Tuesday, November 24, 2009

Artistic liberties

I have just received photographs from a friend who is a Dancer. Yes, with a capital D, because that's the way she says it. "Hi, I'm K and I'm a Dancer." The photos are of a works premiere (whatever that may be) from a dance workshop she attended. Now, I didn't know she was attending a workshop. I don't know anybody else who attended the workshop. Moreover, I am not a Dancer. Or just a dancer for that matter. This left me slightly confused as to why K had decided to email me 76 photos of people I don't know dancing. Oh, sorry, they're obviously Dancing.

These photos were accompanied by a
lengthy email telling me how she got so much out of the workshop and a lot of waffling on about pureness of form. I won't bore you with the details, bad enough I had to wade through the email. I do that out of guilt more than anything else. And to read between the lines, which is far more interesting.

See the thing with these Artists (using the term loosely here to describe all aspiring painters, sculptors, dancers, Dancers, actors, directors etc. who live for their art and keep banging on about it as if they're doing the entire world a huge favour) is that they're incredibly competitive and petty, largely insecure and in need of constant validation. I know this because I went through that phase in my teens. I am a founding member of a small independent theatre company which, as far as I know, is still up and running. I was actively involved for 10 years (I started when I was 14) and I know all too well how things turn out. While there is great camaraderie, the moment a coveted role/show/film comes up it's every man and woman for themselves, dogs eating the proverbial dogs until one comes up on top of the pile when it all dies down, the fake smiles a plastered back onto the faces and everybody gathers around the Chosen One, pats him/her on the back and quickly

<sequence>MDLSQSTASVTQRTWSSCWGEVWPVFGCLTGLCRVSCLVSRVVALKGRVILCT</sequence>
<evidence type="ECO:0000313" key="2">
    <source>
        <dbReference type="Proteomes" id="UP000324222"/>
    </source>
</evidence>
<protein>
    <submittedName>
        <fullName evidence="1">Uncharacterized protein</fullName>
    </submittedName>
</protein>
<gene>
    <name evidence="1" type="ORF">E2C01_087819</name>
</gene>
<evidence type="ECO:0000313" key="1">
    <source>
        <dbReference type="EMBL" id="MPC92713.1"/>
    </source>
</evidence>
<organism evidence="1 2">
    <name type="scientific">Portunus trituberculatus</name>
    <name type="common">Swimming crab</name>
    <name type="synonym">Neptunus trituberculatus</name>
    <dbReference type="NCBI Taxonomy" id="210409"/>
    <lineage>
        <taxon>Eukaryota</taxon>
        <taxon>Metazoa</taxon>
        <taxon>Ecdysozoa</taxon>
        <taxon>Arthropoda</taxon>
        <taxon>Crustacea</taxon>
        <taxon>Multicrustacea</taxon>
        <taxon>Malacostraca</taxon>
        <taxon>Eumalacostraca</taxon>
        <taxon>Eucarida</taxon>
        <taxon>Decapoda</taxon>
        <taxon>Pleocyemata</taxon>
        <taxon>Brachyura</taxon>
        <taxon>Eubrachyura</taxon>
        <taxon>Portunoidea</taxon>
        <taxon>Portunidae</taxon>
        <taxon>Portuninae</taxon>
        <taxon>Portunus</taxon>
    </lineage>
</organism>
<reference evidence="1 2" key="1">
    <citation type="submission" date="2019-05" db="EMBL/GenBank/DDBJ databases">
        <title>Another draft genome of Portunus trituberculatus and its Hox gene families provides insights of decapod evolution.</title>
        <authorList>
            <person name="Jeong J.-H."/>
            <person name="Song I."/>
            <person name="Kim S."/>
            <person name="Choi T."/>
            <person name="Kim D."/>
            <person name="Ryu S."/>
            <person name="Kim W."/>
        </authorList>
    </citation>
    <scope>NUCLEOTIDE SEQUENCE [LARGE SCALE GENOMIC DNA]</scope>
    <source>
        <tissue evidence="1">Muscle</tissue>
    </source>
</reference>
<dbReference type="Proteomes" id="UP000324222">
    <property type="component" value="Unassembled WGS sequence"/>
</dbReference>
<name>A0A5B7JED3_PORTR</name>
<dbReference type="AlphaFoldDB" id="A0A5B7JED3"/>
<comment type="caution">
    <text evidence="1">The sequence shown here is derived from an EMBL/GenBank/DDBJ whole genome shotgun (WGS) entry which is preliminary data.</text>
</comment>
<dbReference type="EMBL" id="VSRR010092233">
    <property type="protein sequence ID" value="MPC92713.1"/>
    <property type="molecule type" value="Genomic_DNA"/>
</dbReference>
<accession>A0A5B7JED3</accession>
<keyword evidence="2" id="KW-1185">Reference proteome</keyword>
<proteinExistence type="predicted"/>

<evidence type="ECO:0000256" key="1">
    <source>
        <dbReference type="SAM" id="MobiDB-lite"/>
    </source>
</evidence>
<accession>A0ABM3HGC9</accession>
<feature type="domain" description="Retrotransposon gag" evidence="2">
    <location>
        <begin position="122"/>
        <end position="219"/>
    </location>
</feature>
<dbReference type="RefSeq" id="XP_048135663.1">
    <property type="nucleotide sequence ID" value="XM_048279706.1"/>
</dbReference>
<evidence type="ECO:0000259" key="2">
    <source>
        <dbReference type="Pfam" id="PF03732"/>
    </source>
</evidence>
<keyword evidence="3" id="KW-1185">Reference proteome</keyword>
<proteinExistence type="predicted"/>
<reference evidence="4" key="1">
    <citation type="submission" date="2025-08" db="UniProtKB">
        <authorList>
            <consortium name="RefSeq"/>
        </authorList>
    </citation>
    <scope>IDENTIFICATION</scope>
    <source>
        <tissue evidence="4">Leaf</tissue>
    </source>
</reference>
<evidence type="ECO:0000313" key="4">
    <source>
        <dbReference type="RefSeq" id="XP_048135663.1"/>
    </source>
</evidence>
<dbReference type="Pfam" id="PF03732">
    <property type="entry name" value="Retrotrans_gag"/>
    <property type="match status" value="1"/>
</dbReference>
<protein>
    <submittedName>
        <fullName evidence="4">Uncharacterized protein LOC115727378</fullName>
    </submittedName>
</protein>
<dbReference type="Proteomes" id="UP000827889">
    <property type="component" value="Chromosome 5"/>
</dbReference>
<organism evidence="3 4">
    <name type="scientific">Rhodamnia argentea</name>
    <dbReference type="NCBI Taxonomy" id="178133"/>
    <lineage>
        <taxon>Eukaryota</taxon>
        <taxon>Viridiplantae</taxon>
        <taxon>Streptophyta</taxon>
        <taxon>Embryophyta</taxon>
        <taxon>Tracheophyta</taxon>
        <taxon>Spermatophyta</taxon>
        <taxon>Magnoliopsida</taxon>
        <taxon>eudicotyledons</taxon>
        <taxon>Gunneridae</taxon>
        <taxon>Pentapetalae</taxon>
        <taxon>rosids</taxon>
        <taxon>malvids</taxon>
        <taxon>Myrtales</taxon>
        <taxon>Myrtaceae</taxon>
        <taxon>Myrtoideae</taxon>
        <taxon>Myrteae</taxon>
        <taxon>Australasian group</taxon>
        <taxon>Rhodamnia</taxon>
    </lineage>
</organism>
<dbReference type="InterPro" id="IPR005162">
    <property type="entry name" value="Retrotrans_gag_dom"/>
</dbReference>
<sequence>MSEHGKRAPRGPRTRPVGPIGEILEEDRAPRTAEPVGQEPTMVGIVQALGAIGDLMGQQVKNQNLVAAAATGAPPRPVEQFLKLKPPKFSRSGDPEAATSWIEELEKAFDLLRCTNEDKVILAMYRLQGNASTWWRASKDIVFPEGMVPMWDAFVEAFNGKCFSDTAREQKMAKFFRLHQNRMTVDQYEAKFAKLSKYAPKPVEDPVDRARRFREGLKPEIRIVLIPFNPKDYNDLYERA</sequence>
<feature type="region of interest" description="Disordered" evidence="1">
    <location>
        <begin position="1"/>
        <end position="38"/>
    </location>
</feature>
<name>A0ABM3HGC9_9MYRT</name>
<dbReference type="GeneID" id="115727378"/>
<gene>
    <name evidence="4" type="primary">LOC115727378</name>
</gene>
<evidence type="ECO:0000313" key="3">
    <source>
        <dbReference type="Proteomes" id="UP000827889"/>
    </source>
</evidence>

skitter away into a dark corner to bitch about them while mentally flagellating yourself wondering what it was that has made you so shit.

It's in no way healthy, being so dependent on outside approval. But the inner workings of any of these art-
sy groups are truly fascinating. From K's email and photos I could easily gather that within their little workshop were found:

a) Miss A. The queen bee. Averagely talented, think she's hugely talented. As much flesh on show as possible, will flirt
outrageously with anyone she thinks may further her career. Girls don't like her. Men don't really know what to do with her. You will find her on the foreground of most photographs or using one of male friends as a pole dancing pole.

b) Miss L. Miss A's best friend and second fiddle. Thinks being associated with Miss A will make her more popular/talented. Ironically, often more talented than Miss A but less ruthless and desperate. In group photographs she's the one with her arm around Miss A while Miss A fights to get the most exposure.